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More information

Accepted/In Press date: 24 March 2021
Published date: 7 April 2021
Additional Information: Funding Information: This study was partly supported by NIHR RCF allocation to Southern Health NHS Foundation Trust and Oxford Brain Health Clinical Trials Unit. All of the study sponsors had no further role in study design, in the collection, analysis and interpretation of data, in the writing of the report and in the decision to submit the paper for publication. Funding Information: The authors acknowledge support from Southern Health NHS Foundation Trust and Oxford Brain Health Clinical Trials Unit. This paper is part of the multifaceted EPIC project that is sponsored by Southern Health NHS Foundation Trust and in collaboration with the University of Oxford’s Oxford Brain Health Clinical Trials Unit and Department of Psychiatry, The Chinese University of Hong Kong. We thank Ms. Daisy Cheung for her very helpful comments and suggestions. Publisher Copyright: © 2021, The Author(s). Copyright: Copyright 2021 Elsevier B.V., All rights reserved.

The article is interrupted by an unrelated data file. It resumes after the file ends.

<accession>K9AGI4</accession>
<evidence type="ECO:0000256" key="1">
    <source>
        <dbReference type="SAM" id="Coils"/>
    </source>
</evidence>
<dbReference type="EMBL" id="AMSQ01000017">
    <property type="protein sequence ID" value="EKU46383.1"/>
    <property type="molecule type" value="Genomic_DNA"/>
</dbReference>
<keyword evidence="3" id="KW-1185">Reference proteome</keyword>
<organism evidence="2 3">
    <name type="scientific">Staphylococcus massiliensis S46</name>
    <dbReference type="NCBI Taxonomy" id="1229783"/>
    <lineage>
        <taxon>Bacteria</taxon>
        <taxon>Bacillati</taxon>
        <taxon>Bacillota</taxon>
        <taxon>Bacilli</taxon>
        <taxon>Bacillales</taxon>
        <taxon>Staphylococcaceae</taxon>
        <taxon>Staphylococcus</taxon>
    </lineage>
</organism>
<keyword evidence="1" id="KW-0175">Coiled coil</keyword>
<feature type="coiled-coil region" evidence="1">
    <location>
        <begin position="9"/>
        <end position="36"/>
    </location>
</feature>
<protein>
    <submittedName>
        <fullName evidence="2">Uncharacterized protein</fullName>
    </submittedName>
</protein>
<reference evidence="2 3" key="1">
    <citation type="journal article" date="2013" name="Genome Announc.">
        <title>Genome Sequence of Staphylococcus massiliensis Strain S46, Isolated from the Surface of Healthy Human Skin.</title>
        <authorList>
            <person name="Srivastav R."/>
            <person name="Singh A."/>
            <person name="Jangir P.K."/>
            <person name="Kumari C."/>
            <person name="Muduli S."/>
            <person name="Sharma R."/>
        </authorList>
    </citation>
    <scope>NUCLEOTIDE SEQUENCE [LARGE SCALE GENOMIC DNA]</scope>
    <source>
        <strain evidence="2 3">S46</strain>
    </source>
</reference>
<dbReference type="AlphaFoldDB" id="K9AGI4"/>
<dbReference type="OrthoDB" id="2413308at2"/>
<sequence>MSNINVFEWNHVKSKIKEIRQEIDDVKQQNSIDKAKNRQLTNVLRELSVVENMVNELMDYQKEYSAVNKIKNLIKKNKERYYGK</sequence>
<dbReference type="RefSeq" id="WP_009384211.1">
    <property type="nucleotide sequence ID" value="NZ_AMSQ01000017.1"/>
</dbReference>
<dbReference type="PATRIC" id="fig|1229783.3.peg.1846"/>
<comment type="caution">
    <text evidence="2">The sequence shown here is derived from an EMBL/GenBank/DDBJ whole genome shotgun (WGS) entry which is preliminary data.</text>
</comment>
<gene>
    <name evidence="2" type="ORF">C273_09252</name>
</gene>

Keywords: Covid-19, Healthcare workers, Infectious disease, Mental health, Post-traumatic stress disorder, SARS

Identifiers

Local EPrints ID: 450815
URI: http://eprints.soton.ac.uk/id/eprint/450815
ISSN: 1471-2458
PURE UUID: 75e692fc-4cc1-423e-9e19-2dc247376e34

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Date deposited: 12 Aug 2021 16:31
Last modified: 26 Apr 2022 19:52

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Contributors

Author: Steven W.H. Chau
Author: Oscar W.H. Wong
Author: Rema Ramakrishnan
Author: Sandra S.M. Chan
Author: Evelyn K.Y. Wong
Author: Pinky Y.T. Li
Author: Vanessa Raymont
Author: Kathryn Elliot
Author: Shanaya Rathod
Author: Gayathri Delanerolle
Author: Peter Phiri